As we enter Christmas season, I anticipate singing some of my favorite music ever written. Thinking through the Christmas carols, it is difficult for me to choose just one favorite.
The triumphant Joy to the World, where we praise Jesus’ coming to earth as a tiny baby, evokes feelings of love and comfort . I have such a sense of peace while singing Franz Gruber’s Silent Night, especially when gathered around my closest friends and family. And a carol that ranks high on my list is In the Bleak Midwinter. Although it is obscure and not sung in Baptist churches very often, I love the simplicity of the poem and the image it creates of a peaceful winter’s night.
While listening to Pastor Rick’s recitation of Matthew 1 recently, I was reminded of the very first Christmas carol ever sung. Part of the excitement of the narrative of Jesus’ birth is the understanding and revelation of the term “heavenly host.” Before jumping into the full meaning of this term, let’s remember the sequence of events that happened when Jesus was born. First, the angel Gabriel appeared to Mary and told her she was going to bear the Son of God (Luke 1:26-38). Then an angel appeared to Joseph and told him Mary was going to give birth to a son who would be named Immanuel (Matthew 1:18-25). After Jesus was born, an angel appeared to shepherds near Bethlehem and told them about the birth of their Messiah (Luke 2:8-12).
Now we come to the term “heavenly host.” Luke 2:13 tells us, “Suddenly a great company of the heavenly host appeared with the angel, praising God.” Meyers’ New Testament Commentary defines these angels as the host of angels that surround God’s throne. I am in awe just thinking about that scene! Shepherds were in a field, doing their job (the same as every other day) when not only one angel, but the host of angels that surround God’s throne appeared to them. These shepherds had no choice but to believe!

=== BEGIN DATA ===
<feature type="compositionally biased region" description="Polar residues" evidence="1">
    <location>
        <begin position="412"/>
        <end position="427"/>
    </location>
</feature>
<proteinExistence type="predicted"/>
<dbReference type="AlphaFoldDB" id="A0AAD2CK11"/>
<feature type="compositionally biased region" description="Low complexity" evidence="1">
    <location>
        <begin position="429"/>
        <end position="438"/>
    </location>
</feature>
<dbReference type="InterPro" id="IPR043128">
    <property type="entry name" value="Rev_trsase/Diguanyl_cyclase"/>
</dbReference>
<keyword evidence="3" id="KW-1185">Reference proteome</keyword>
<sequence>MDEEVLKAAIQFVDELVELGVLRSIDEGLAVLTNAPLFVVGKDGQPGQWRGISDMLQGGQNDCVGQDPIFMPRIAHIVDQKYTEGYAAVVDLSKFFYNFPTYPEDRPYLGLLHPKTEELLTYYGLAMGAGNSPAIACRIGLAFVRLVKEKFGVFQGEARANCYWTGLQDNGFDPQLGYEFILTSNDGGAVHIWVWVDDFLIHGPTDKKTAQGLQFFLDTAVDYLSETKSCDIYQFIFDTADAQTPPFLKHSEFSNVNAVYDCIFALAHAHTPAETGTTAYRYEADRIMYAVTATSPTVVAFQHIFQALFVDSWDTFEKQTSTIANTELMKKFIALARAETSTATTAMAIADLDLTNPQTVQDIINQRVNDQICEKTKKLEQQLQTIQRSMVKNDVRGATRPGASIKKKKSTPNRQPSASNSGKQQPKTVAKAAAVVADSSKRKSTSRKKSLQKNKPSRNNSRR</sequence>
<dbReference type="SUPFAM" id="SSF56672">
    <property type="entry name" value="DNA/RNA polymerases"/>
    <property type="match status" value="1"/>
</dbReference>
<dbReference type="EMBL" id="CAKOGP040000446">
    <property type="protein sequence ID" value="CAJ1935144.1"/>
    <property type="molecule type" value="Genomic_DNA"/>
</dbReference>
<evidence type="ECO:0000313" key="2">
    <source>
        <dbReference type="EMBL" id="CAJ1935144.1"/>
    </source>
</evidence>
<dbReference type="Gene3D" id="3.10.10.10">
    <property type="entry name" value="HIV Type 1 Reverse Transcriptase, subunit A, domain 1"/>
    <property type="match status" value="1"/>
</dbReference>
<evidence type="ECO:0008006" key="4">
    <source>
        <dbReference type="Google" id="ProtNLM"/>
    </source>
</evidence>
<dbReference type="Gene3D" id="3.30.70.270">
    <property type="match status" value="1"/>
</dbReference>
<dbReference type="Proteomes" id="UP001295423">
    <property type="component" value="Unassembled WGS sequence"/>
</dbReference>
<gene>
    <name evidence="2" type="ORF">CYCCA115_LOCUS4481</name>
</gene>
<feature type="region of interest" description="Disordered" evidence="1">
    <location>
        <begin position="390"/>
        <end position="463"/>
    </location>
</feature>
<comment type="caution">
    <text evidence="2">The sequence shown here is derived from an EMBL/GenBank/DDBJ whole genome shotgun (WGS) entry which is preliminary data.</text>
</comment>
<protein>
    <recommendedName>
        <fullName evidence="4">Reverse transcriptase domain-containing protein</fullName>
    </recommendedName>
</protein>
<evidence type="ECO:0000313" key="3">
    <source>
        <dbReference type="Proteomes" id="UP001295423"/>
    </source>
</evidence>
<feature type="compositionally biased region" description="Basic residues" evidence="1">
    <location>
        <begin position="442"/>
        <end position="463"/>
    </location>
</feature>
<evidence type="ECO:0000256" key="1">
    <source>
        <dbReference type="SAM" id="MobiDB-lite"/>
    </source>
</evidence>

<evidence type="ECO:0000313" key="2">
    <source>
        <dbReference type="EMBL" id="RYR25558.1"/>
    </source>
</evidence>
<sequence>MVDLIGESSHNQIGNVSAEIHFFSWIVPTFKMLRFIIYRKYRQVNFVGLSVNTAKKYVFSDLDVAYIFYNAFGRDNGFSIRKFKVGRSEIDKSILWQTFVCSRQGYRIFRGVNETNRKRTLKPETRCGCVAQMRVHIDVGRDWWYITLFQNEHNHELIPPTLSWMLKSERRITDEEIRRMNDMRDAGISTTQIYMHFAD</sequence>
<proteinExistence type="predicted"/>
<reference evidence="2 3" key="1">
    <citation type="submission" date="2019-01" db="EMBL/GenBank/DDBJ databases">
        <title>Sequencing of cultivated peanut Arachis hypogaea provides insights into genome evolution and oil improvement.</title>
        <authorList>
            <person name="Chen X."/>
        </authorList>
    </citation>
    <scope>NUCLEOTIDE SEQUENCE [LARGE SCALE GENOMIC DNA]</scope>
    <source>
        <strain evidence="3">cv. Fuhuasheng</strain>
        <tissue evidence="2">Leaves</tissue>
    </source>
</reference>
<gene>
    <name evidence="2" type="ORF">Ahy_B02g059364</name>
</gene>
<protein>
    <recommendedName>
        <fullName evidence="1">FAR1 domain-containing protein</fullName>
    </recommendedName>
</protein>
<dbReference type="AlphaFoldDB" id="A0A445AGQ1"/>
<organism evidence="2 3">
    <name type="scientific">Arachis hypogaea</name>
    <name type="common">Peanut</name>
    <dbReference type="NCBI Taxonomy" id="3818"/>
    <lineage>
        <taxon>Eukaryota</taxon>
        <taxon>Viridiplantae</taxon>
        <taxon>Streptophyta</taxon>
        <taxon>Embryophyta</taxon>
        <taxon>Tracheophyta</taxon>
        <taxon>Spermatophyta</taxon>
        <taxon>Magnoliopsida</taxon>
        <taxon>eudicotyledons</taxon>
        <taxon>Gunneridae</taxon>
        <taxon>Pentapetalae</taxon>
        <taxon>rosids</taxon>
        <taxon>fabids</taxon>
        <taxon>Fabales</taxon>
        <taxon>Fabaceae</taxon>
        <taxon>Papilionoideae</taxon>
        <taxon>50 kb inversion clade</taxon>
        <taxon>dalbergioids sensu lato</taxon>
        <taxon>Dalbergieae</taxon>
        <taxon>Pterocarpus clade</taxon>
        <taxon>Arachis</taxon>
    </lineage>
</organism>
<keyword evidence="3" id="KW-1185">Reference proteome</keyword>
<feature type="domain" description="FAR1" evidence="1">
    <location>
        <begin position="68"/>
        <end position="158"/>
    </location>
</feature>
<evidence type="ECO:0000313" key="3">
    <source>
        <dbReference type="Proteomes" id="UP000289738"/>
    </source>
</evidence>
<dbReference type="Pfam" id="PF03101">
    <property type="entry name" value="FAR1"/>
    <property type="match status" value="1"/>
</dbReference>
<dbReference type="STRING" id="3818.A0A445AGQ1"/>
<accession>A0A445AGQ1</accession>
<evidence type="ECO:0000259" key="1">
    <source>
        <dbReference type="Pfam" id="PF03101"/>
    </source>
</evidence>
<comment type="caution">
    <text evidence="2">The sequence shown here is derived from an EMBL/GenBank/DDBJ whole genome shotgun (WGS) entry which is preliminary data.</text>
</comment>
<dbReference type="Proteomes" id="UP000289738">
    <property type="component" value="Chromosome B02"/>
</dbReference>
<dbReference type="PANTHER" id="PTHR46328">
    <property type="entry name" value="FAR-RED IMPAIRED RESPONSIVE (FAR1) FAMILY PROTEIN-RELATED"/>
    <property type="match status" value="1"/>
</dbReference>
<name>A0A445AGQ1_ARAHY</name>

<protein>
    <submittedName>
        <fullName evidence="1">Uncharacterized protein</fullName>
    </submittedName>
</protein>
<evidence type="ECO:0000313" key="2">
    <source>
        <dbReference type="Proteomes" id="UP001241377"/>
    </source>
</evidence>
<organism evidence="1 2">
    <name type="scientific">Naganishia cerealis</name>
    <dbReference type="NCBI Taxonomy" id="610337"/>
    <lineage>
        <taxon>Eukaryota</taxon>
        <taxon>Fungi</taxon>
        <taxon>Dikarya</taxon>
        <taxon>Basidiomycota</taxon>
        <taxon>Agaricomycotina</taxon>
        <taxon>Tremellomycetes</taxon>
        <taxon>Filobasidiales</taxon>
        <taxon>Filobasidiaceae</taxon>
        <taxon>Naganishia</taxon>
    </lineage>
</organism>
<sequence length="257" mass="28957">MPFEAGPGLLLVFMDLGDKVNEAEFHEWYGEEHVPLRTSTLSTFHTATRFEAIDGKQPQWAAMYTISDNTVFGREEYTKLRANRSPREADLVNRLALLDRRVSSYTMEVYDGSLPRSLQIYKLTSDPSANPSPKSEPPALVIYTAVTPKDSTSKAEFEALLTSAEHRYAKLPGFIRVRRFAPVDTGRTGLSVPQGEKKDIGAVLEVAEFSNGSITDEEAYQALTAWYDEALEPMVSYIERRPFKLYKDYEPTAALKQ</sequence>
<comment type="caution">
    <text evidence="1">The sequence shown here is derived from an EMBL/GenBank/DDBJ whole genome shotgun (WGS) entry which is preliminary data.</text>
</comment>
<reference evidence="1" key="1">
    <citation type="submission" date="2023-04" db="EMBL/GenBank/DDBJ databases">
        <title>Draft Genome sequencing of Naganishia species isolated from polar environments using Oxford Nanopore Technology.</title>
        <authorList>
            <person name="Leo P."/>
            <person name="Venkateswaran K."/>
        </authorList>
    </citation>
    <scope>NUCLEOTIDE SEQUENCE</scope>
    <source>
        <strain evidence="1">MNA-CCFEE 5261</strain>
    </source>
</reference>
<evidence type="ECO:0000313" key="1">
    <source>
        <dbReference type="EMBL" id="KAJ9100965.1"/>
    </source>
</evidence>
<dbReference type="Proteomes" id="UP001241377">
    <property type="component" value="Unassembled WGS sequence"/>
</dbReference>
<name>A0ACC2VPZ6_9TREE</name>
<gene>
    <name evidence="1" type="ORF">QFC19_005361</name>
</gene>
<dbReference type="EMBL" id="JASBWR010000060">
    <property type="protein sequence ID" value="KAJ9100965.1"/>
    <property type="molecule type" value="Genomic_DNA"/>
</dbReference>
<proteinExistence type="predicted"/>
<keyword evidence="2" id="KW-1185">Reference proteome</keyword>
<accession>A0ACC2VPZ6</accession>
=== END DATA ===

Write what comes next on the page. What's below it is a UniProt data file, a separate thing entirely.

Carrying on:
Since we know the scene, now let us read the words of the first Christmas carol ever sung:
“Glory to God in the highest heaven, and on earth peace to those on whom his favor rests.” (Luke 2:14)
Can you just imagine the multitude of angels that worship God continuously now singing where these lowly shepherds could hear them? What a sight! Meyers goes on to state that the angels were worshiping the Messiah God glorified in heaven and on earth through the birth of Jesus. I imagine that the shepherds were overwhelmed in hearing the heavenly host roar with praise to God.
The power of this narrative has so many layers. But there is one thing I want us as women to focus on and remember during this season. God sent his heavenly host to the lowly, hard-working shepherds who were going about their everyday calling. Matthew Henry says in his Concise Commentary,
“We are not out of the way of Divine visits, when we are employed in an honest calling, and abide with God in it. Let God have the honor of this work; Glory to God in the highest.”
What is the everyday calling God has placed on your life? Outside of your family, who is God sending you to help? Are you supposed to take a meal to a family in need? Is God asking you to volunteer in a ministry at church? Is God asking you to give sacrificially to further his kingdom?
I challenge each of us to lean hard into God’s calling on our life, especially as we celebrate Christmas. Allow God to lead you where he wants you this season. Abide with Him and work in your calling daily. Then, join with the heavenly host in singing, “Glory to God in the highest!”
Meet the Author!
Kim Arnold has been a church member of Council Road Baptist Church for nearly 25 years. She teaches private piano lessons in her studio and at Mid-America Christian University. Her passion lies in training up the next generation of worship leaders. Kim and her husband Jason have been married for 17 years and have a 12-year old son, Nolan.